Long before Das Ding resurfaced as today’s Minimal Wave icon, before the Internet became commonplace and indispensable in every household, he was just Danny Bosten – a small town Dutch boy with pop music dreams. Dreams that turned him from a bass player in a teenage band called Spastix, to a fledging recording artist churning out cassette tapes from his bedroom studio, only to abandon the podium later to serve as a devout militant in the squats of the Dutch capital.
At 79, Belgian-born Joel Vandroogenbroeck hasn’t got just a long name. His comparably long and fascinating career that began at the age of three saw him build up an impressive repertoire of unusual instruments and a diverse body of work that is gaining brand new fans today, thanks to multiple reissues of his albums in recent years. From classical cinematic pieces to drones and electronic funk, the experimental offerings of this multi instrumentalist is an acquired taste. For those ready to take the plunge, Tijmen Lohmeijer has prepared a selection from Vandroogenbroeck’s solo excursions to get your feet wet.
While searching the Web for cover art by Swiss surrealist H.R. Giger, well-known for his bizarre, alien and mechanic paintings, I stumbled upon the name Joel Vandroogenbroeck. The painting “Biomechanoid 75” pictures a strange and sinister fusion of a human-like creature and machine. Knowing Giger had done a lot of artwork for big names (Debbie Harry, Emerson Lake, Palmer etc.) I was curious to hear what Joel Vandroogenbroeck’s album Biomechanoïd would sound like, and the usual Discogs/Youtube research began.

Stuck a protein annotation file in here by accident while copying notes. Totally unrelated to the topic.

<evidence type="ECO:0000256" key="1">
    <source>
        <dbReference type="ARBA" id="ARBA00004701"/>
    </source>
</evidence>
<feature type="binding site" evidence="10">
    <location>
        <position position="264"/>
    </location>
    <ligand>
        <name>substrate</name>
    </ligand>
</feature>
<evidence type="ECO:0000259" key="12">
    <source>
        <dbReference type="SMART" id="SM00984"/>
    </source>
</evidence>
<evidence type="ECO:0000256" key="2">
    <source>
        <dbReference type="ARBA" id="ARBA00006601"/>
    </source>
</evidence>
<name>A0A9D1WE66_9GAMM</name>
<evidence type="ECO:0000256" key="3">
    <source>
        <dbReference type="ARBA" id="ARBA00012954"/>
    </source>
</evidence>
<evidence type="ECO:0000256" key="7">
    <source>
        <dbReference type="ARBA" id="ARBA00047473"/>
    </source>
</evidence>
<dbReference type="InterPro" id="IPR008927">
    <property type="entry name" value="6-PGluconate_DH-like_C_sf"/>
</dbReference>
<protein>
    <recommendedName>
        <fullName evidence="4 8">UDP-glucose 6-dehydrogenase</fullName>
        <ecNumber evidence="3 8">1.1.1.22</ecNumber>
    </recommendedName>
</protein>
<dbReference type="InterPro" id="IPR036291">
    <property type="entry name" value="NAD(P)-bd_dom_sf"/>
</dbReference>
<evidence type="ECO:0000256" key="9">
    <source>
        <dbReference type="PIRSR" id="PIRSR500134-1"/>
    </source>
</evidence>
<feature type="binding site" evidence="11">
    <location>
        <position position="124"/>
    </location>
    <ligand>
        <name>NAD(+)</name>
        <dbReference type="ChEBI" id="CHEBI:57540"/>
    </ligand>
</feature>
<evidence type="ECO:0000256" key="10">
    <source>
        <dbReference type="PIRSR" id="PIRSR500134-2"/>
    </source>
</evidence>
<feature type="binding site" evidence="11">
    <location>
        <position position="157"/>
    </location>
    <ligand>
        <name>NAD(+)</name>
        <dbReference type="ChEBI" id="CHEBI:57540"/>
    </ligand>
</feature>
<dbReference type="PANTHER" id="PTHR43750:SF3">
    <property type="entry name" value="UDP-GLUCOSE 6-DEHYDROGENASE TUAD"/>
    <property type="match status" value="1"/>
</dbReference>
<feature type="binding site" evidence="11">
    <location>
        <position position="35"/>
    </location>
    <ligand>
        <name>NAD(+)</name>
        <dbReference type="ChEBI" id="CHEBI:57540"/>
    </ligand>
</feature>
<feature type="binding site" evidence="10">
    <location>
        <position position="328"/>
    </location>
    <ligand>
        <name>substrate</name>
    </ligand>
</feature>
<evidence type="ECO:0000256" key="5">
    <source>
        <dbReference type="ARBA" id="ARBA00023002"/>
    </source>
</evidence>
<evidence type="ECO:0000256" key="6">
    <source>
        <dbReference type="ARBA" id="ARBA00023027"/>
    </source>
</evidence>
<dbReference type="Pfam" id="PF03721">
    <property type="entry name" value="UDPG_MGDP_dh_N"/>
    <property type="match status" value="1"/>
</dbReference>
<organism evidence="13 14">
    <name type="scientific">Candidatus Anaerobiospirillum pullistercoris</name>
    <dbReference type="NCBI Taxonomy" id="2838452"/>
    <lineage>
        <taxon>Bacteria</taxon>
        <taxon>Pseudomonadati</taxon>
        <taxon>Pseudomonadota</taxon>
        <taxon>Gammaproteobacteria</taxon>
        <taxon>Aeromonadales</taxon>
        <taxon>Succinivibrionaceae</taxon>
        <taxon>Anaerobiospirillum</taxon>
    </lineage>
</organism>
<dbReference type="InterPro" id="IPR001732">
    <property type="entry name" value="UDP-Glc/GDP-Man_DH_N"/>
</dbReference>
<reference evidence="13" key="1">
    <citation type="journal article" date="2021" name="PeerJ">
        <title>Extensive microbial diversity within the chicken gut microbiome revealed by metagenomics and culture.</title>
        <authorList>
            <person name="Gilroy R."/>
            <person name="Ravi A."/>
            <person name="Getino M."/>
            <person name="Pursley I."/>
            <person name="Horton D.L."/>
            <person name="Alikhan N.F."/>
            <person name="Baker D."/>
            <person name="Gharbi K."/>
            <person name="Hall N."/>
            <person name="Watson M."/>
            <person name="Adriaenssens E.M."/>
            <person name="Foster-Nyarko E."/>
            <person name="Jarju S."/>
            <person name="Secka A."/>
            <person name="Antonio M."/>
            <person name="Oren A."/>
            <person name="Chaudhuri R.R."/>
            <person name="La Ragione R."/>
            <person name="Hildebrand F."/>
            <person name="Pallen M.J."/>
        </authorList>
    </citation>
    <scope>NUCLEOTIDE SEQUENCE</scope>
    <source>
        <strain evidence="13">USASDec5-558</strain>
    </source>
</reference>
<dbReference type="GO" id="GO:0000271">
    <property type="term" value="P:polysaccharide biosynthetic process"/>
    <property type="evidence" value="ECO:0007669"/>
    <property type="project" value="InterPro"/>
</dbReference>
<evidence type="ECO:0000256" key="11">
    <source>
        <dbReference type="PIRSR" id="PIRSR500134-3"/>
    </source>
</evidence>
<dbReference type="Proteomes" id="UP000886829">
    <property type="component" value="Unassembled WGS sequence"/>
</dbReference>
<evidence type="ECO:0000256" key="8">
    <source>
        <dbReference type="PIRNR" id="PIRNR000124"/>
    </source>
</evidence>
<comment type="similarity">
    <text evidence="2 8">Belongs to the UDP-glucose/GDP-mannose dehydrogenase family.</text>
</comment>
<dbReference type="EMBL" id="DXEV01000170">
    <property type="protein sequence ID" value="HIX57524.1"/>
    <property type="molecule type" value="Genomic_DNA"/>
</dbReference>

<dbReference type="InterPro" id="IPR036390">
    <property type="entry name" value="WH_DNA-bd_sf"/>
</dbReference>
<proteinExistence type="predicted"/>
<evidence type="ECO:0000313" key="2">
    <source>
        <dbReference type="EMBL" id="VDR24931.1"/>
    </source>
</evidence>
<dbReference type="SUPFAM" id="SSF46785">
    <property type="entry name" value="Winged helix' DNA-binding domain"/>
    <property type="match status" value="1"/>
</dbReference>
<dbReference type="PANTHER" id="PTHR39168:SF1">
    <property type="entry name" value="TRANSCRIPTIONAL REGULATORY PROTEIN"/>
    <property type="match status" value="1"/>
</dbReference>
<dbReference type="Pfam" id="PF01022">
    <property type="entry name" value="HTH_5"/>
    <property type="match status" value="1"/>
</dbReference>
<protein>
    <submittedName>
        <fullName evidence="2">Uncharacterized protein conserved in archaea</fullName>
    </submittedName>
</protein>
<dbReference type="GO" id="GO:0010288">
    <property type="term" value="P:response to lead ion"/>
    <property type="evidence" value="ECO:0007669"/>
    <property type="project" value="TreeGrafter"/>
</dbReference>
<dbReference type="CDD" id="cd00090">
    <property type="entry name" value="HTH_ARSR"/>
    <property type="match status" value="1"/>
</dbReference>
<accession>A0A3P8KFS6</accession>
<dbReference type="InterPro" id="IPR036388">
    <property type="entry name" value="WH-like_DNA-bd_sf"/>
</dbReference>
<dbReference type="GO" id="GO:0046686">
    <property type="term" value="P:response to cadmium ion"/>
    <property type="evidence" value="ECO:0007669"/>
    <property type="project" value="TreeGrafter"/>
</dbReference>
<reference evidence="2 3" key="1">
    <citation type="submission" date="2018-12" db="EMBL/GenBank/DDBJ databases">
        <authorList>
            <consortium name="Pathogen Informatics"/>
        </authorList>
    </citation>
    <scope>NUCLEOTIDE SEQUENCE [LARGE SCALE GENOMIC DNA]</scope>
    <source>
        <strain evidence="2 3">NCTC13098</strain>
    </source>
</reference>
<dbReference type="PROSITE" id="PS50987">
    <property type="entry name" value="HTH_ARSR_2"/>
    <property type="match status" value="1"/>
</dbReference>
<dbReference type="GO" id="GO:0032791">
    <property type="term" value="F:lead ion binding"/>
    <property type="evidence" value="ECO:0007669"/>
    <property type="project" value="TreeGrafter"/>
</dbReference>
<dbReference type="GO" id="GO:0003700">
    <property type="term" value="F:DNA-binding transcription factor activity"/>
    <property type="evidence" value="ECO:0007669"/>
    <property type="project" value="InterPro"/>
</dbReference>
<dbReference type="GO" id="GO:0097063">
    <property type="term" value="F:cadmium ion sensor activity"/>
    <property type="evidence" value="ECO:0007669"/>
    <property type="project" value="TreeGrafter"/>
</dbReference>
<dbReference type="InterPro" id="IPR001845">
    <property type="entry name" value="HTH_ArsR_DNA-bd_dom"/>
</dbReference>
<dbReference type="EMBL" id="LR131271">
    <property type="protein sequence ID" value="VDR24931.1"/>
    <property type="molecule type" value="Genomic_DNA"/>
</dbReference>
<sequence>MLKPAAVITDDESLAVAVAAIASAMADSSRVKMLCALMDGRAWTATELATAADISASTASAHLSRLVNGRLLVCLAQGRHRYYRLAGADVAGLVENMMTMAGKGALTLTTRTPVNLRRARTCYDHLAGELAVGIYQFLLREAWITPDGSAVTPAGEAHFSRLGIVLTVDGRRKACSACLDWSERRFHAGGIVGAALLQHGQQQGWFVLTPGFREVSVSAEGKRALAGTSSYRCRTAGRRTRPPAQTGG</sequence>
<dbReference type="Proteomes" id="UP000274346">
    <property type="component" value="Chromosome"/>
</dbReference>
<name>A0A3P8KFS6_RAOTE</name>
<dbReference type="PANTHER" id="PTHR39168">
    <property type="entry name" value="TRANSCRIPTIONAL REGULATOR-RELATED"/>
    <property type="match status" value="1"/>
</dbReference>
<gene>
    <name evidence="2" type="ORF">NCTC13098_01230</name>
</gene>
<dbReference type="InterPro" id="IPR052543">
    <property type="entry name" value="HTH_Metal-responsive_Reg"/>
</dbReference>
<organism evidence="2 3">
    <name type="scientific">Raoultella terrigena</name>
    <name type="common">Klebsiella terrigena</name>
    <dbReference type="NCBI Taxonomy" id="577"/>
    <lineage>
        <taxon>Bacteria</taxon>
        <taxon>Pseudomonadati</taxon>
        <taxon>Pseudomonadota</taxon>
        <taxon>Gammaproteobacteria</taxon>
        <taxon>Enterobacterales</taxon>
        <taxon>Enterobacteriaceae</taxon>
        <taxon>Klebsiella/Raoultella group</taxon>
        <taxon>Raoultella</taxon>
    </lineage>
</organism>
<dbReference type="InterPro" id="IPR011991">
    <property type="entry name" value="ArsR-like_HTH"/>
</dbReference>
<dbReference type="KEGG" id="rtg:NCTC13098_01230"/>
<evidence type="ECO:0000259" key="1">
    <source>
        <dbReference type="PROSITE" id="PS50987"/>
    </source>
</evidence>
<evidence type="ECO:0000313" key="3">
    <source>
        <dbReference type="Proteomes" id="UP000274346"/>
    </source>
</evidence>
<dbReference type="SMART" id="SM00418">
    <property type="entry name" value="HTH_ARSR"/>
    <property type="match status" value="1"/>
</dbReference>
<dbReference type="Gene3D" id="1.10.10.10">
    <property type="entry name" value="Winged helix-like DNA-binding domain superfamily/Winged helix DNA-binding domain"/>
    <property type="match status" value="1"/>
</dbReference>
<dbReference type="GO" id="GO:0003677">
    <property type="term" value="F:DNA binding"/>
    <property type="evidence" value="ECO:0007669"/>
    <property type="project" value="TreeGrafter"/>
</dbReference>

Newly reissued by Aguirre Records in 2014, Biomechanoïd is one of Vandroogenbroeck’s 1980 solo releases, but his name was already known to a cult following almost a decade earlier, due to his contributions as the only constant member of experimental krautrock band Brainticket. Back in the 70s, Brainticket was considered revolutionary to some, yet controversial to others due to their association with psychedelic drug use, the latter of which subsequently led to the worldwide ban of their albums. These censorship troubles and the eventual dissolution of Brainticket indirectly steered Vandroogenbroeck’s creative energies towards pursuits of a solo nature. So began a highly productive streak of multiple solo releases lasting more than a decade.
Vandroogenbroeck’s musical journey spanning two-thirds of a century took him from his birthplace Belgium to what was then the Belgian Congo in Africa, where he played bass for a jazz group; to Italy, where he rubbed shoulders with local luminaries such as Ennio Morricone and Mussolini’s son; to Bali, where he immersed himself in the mastering of traditional instruments such as the gamelan and joged bumbung – which led to his founding of the Joged Bumbung Band in Switzerland. These days, the Brussels native calls Mexico – the country he landed by accident in the mid 80s – his home.
Made for the Flirt records Stage & Screen series, this album immediately shows Joel’s use of a synth in combination with traditional instruments and singing. With a steady pulsing kick Sensazione Fisiologica sets a haunting mood.
A super infectious flute melody over a mellow but steady grooving drums. The synth bass line makes this track a slow but uplifting composition without sounding like a Disney soundtrack.
The 1980’s album Biomechanoid is sort of a sci-fi library music LP with trippy and sometimes pretty scary electronic excursions. It seems Joel got inspired and made a world of sound around H.R. Giger’s work. This album is notably darker than his other material.
In contrast to Biomechanoid this album is light as a feather, evoking a New Age version of Mort Garson’s music for plants. Echoing arpeggiators over Lush pads!
A stunning vibraphone solo over a metallic soundscape.
In the late 80s, Joel acquired some new drum machines to work with. This album is one funky computer virus. Sampling video games and computer sounds, Vandroogenbroeck could turn the local Arcade into a club without any problem.
This is the future. With chords straight from Detroit, the track builds up to a skippy percussive workout.